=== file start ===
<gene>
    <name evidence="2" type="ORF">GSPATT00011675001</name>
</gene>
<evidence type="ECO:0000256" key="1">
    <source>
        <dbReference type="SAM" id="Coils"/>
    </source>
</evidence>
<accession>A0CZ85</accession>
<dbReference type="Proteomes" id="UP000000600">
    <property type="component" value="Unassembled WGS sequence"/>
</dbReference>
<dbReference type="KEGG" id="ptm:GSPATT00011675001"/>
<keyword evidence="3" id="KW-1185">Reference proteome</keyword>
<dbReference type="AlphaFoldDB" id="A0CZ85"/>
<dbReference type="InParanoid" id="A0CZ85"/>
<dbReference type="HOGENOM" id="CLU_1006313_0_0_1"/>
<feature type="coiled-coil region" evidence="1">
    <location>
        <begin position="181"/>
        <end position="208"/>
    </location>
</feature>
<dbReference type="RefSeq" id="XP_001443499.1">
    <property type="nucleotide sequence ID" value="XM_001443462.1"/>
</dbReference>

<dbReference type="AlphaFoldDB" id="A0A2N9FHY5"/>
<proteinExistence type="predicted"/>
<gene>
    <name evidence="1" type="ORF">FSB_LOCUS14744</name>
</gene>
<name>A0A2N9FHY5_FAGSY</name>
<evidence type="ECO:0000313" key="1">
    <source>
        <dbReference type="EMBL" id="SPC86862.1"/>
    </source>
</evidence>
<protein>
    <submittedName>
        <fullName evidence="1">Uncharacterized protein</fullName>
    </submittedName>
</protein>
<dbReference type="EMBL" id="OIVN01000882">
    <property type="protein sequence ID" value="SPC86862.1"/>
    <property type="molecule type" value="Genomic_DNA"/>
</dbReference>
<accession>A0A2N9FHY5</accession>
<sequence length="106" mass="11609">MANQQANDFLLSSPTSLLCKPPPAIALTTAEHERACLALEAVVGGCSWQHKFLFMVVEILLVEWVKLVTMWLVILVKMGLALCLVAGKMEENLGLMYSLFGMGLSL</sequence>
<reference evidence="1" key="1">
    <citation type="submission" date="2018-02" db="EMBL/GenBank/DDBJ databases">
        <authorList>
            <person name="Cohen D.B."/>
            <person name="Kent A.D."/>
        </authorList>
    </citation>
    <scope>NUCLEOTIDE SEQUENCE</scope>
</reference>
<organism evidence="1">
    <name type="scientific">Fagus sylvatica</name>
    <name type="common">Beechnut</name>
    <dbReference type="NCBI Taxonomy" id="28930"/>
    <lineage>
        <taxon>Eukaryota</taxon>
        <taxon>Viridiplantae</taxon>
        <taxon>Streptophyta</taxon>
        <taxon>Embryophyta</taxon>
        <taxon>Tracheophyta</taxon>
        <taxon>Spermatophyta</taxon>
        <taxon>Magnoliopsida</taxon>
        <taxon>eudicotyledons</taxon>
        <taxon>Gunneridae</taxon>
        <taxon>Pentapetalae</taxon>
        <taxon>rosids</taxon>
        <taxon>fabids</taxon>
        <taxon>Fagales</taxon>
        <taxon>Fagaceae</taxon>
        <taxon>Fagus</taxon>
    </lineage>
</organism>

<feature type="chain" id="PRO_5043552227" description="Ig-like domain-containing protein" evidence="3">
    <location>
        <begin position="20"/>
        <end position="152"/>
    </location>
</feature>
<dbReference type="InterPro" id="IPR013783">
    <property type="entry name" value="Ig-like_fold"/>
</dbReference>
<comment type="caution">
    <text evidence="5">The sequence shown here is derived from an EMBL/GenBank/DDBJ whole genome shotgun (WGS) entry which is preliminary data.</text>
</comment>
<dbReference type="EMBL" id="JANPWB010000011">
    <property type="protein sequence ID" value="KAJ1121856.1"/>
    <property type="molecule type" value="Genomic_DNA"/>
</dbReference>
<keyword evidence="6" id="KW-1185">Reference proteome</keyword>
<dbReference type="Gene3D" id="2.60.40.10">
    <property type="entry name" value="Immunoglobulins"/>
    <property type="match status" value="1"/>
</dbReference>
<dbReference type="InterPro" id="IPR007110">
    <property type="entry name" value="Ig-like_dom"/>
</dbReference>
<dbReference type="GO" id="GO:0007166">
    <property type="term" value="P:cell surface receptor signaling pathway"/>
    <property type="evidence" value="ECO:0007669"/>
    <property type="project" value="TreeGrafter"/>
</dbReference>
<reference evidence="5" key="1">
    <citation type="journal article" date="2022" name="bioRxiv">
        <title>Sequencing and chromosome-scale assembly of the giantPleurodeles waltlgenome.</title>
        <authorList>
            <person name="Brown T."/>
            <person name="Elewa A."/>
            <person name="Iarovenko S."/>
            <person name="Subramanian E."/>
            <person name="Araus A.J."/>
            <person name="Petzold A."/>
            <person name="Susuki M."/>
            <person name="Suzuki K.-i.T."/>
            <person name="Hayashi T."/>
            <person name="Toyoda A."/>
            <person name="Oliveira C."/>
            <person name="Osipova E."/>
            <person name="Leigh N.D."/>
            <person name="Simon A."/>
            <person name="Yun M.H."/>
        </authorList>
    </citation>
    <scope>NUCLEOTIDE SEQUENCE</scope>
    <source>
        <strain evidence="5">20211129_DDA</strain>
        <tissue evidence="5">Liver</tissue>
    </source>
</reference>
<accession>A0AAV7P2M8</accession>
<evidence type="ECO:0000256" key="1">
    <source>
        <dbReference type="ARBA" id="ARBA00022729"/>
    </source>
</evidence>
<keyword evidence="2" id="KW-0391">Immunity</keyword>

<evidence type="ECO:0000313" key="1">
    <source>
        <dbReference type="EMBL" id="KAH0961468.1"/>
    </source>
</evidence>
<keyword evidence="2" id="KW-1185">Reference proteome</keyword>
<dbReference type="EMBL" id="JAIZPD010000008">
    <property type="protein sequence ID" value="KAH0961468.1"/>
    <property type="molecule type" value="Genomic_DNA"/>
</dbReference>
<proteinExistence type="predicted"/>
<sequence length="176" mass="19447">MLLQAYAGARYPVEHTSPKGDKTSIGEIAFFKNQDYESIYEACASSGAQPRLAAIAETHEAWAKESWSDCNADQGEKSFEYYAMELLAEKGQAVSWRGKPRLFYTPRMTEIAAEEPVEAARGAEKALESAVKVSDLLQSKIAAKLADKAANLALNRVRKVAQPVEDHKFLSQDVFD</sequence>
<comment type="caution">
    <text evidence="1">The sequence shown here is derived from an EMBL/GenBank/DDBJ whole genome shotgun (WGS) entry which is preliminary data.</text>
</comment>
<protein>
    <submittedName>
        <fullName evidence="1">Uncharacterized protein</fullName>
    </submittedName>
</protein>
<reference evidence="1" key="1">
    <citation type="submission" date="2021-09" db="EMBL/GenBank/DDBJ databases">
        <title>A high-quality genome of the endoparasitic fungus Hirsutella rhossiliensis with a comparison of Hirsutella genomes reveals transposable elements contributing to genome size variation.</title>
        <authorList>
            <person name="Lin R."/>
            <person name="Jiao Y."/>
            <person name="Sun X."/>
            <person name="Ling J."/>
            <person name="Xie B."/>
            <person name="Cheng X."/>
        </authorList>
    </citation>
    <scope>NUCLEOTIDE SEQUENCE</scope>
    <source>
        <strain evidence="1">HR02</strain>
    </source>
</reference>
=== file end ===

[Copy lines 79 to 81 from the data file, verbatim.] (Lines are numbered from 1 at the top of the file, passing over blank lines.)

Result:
</organism>

<feature type="chain" id="PRO_5043552227" description="Ig-like domain-containing protein" evidence="3">
    <location>